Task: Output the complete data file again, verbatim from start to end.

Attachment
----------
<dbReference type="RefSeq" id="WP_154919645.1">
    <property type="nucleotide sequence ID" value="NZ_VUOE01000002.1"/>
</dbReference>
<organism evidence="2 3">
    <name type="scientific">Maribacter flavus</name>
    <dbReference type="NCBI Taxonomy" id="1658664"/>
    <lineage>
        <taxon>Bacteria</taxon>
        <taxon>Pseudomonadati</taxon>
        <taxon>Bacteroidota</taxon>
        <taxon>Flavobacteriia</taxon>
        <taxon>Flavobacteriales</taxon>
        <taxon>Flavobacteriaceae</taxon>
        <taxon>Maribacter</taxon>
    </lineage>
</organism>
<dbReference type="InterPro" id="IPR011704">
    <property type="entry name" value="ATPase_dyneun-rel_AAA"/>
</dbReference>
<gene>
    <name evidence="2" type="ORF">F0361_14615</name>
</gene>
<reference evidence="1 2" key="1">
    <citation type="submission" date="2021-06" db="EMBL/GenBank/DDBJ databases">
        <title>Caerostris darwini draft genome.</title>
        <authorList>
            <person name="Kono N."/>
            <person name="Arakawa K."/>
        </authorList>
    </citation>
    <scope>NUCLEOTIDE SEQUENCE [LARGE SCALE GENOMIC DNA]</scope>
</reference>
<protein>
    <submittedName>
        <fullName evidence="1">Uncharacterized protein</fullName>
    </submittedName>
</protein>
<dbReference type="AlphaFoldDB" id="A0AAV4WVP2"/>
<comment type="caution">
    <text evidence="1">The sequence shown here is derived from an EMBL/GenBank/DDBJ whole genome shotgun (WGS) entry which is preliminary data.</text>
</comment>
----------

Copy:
<dbReference type="RefSeq" id="WP_154919645.1">
    <property type="nucleotide sequence ID" value="NZ_VUOE01000002.1"/>
</dbReference>
<organism evidence="2 3">
    <name type="scientific">Maribacter flavus</name>
    <dbReference type="NCBI Taxonomy" id="1658664"/>
    <lineage>
        <taxon>Bacteria</taxon>
        <taxon>Pseudomonadati</taxon>
        <taxon>Bacteroidota</taxon>
        <taxon>Flavobacteriia</taxon>
        <taxon>Flavobacteriales</taxon>
        <taxon>Flavobacteriaceae</taxon>
        <taxon>Maribacter</taxon>
    </lineage>
</organism>
<dbReference type="InterPro" id="IPR011704">
    <property type="entry name" value="ATPase_dyneun-rel_AAA"/>
</dbReference>
<gene>
    <name evidence="2" type="ORF">F0361_14615</name>
</gene>
<reference evidence="1 2" key="1">
    <citation type="submission" date="2021-06" db="EMBL/GenBank/DDBJ databases">
        <title>Caerostris darwini draft genome.</title>
        <authorList>
            <person name="Kono N."/>
            <person name="Arakawa K."/>
        </authorList>
    </citation>
    <scope>NUCLEOTIDE SEQUENCE [LARGE SCALE GENOMIC DNA]</scope>
</reference>
<protein>
    <submittedName>
        <fullName evidence="1">Uncharacterized protein</fullName>
    </submittedName>
</protein>
<dbReference type="AlphaFoldDB" id="A0AAV4WVP2"/>
<comment type="caution">
    <text evidence="1">The sequence shown here is derived from an EMBL/GenBank/DDBJ whole genome shotgun (WGS) entry which is preliminary data.</text>
</comment>